5.3. For both theories, the structure of the civil service system with job security and merit-based hiring and promotion had a functional reason for existing. Simply put, it was a direct result of each of the principals (President and the Congress) trying to reduce the influence of the other in the bureaucracy. Thus the fact that a system which has some apparent problems is adhered to over time, despite the clear knowledge of the problems it causes, can be understood. As was stated by Dixit:
"(m)any apparently inefficient outcomes can in fact be understood as consequences of constraints imposed by various transaction costs, or as credible attempts to cope with them. For example, the weakness of incentives in bureaucracies can be seen as a consequence of their being open to influence of multiple principals…"
Section 6 – Civil Service in Brazil
In Brazil there is considerable competition between the President and the Congress, and it is reasonable to assume that many of the same forces are at play here too. While the political institutions in Brazil are similar, in many ways, to those in the U.S.A, there are also many important differences. Thus those theories may or may not be relevant for Brazil.
By the Brazilian Federal Constitution, neither the President nor the Congress has well-defined property rights over the federal bureaucracy.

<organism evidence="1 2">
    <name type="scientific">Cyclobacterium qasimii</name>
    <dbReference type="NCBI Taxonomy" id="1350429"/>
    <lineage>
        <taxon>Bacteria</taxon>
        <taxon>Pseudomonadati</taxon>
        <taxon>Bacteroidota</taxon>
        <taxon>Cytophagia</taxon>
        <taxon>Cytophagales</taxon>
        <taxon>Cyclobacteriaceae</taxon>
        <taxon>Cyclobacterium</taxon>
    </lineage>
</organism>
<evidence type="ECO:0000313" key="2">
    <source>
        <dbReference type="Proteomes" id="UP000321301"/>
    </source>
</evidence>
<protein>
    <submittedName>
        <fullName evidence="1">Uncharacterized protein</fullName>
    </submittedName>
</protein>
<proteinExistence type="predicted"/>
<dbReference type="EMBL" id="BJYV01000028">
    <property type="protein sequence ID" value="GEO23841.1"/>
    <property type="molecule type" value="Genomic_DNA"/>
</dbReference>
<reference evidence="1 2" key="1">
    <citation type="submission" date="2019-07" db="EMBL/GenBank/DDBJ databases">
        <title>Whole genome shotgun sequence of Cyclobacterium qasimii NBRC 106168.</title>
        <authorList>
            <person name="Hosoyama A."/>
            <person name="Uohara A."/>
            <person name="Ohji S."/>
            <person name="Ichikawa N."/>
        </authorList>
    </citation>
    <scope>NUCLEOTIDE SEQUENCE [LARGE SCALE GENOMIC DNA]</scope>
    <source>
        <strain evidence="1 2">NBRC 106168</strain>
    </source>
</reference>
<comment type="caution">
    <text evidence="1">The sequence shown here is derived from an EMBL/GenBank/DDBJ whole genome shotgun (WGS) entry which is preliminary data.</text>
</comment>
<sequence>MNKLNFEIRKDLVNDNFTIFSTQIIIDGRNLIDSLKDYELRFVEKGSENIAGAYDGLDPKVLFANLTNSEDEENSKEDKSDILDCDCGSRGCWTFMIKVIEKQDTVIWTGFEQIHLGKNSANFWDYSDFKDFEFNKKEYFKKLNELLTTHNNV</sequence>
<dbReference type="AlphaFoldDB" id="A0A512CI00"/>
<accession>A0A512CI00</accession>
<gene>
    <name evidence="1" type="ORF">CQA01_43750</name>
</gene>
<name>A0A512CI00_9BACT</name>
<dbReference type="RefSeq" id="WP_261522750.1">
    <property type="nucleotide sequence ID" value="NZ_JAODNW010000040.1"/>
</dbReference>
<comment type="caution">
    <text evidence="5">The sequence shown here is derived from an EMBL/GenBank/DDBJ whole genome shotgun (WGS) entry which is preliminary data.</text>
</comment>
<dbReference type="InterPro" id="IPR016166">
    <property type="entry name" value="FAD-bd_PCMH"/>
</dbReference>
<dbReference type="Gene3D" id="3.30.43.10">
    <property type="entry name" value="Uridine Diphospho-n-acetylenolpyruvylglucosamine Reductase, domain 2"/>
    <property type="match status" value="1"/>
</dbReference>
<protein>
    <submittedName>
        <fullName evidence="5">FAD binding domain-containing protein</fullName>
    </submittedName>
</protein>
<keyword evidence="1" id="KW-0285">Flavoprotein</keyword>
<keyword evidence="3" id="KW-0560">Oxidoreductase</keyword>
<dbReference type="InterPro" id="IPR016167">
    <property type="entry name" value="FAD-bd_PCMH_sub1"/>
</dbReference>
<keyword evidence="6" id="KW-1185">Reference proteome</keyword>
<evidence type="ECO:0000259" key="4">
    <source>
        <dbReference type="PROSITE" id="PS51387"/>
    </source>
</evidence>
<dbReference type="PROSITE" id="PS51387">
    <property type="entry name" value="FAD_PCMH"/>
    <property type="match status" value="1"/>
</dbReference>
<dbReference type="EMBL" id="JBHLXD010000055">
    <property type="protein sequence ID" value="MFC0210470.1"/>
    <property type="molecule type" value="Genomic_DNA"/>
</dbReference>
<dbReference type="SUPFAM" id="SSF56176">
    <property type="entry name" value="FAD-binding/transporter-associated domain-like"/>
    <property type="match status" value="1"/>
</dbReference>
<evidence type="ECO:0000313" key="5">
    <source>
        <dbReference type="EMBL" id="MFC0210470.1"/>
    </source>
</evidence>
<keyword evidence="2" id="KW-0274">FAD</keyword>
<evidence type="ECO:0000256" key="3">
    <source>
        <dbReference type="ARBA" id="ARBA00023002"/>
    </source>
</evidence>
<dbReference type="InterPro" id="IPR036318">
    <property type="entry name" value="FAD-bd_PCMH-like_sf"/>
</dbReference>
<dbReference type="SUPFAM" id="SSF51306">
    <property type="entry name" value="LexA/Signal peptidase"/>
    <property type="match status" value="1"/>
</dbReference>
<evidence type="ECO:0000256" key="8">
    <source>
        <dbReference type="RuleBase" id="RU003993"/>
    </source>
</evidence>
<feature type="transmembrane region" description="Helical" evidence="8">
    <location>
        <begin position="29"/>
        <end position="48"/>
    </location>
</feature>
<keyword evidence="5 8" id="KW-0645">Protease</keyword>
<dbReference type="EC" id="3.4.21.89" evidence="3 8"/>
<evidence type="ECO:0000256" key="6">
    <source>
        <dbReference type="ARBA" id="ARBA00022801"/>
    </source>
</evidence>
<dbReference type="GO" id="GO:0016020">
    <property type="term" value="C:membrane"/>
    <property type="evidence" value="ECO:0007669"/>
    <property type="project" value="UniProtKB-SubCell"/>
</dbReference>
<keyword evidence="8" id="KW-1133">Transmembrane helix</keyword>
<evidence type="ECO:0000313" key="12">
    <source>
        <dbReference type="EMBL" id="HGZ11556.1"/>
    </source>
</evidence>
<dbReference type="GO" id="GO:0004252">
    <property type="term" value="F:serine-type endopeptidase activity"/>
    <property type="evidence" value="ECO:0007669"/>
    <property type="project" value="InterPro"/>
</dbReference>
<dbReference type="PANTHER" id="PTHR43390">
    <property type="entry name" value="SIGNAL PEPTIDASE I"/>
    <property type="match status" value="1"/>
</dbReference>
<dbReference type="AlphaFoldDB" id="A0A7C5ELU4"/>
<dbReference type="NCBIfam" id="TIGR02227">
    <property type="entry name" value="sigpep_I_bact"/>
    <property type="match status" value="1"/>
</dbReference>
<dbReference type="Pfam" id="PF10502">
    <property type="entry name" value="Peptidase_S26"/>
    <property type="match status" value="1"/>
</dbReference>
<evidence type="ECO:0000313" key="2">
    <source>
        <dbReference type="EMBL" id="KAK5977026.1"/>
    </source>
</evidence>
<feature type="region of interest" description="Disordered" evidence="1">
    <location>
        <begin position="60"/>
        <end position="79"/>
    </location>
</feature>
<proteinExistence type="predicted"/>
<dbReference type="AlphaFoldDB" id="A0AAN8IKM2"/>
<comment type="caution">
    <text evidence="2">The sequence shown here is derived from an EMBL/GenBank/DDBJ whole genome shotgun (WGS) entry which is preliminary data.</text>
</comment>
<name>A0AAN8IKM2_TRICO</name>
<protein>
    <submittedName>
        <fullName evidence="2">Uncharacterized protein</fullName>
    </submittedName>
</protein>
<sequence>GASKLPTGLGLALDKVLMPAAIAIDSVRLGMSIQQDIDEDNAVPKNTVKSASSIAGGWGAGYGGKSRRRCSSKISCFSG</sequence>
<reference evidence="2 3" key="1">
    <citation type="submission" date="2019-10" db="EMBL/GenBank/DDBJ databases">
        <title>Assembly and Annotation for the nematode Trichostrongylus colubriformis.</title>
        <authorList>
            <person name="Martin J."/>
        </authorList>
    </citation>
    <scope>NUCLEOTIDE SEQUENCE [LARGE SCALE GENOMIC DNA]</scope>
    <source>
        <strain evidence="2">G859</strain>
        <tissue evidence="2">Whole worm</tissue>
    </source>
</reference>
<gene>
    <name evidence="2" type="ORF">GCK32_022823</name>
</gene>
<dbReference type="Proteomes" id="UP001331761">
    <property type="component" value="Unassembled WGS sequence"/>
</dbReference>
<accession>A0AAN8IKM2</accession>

Article 48 of the Federal Constitution of Brazil stipulates that it is incumbent upon Congress to provide for all the matters within the jurisdiction of the Federal Union, and especially on: the pluriannual plan, budgetary directives and annual budget (II); the administrative and judiciary organization (IX); the creation, transformation and extinction of public offices, positions and functions (X); creation, structuring and responsibilities the Ministries and government administrative agencies (XI).
Article 49 determines that it is exclusively incumbent upon Congress to stay normative acts of the Executive Branch which exceed the regulamentary authority or the limits of legislative delegation (V); to establish for each fiscal year the wages of the President and Vice-President of the Federative Republic, and of Ministers of State (VIII); to each year examine the accounts rendered by the President of the Republic and evaluate the reports on the execution of government plans (IX); to supervise and control the acts of the Executive Branch, including those of the indirect administration (X); to choose two-thirds of the members of the Federal Audit Court (XIII).
Article 52 establishes the competencies of the Federal Senate, which includes the giving of its prior approval on the selection of: the President and Directors of the Central Bank, the Justices of the Federal Audit Court that had been chosen by the President; holders of other offices as determined by law.